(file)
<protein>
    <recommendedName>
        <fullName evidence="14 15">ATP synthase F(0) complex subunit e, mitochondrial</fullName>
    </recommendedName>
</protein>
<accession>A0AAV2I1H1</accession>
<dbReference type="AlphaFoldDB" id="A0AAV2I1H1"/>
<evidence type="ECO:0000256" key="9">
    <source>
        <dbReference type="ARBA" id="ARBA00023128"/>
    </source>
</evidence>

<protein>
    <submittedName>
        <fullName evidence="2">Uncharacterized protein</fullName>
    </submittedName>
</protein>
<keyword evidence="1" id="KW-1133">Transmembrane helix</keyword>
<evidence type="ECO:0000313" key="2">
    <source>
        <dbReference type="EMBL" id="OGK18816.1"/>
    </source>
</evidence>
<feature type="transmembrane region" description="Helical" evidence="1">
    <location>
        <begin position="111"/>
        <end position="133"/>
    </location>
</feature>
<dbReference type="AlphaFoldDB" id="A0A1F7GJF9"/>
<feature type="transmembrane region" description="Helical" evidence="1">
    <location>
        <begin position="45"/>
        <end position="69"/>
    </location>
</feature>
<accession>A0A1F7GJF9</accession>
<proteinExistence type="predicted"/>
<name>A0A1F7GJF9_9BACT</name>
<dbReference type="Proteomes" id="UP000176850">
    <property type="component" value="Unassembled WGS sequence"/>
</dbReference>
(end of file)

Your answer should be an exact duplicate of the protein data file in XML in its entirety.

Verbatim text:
<protein>
    <recommendedName>
        <fullName evidence="14 15">ATP synthase F(0) complex subunit e, mitochondrial</fullName>
    </recommendedName>
</protein>
<accession>A0AAV2I1H1</accession>
<dbReference type="AlphaFoldDB" id="A0AAV2I1H1"/>
<evidence type="ECO:0000256" key="9">
    <source>
        <dbReference type="ARBA" id="ARBA00023128"/>
    </source>
</evidence>

<protein>
    <submittedName>
        <fullName evidence="2">Uncharacterized protein</fullName>
    </submittedName>
</protein>
<keyword evidence="1" id="KW-1133">Transmembrane helix</keyword>
<evidence type="ECO:0000313" key="2">
    <source>
        <dbReference type="EMBL" id="OGK18816.1"/>
    </source>
</evidence>
<feature type="transmembrane region" description="Helical" evidence="1">
    <location>
        <begin position="111"/>
        <end position="133"/>
    </location>
</feature>
<dbReference type="AlphaFoldDB" id="A0A1F7GJF9"/>
<feature type="transmembrane region" description="Helical" evidence="1">
    <location>
        <begin position="45"/>
        <end position="69"/>
    </location>
</feature>
<accession>A0A1F7GJF9</accession>
<proteinExistence type="predicted"/>
<name>A0A1F7GJF9_9BACT</name>
<dbReference type="Proteomes" id="UP000176850">
    <property type="component" value="Unassembled WGS sequence"/>
</dbReference>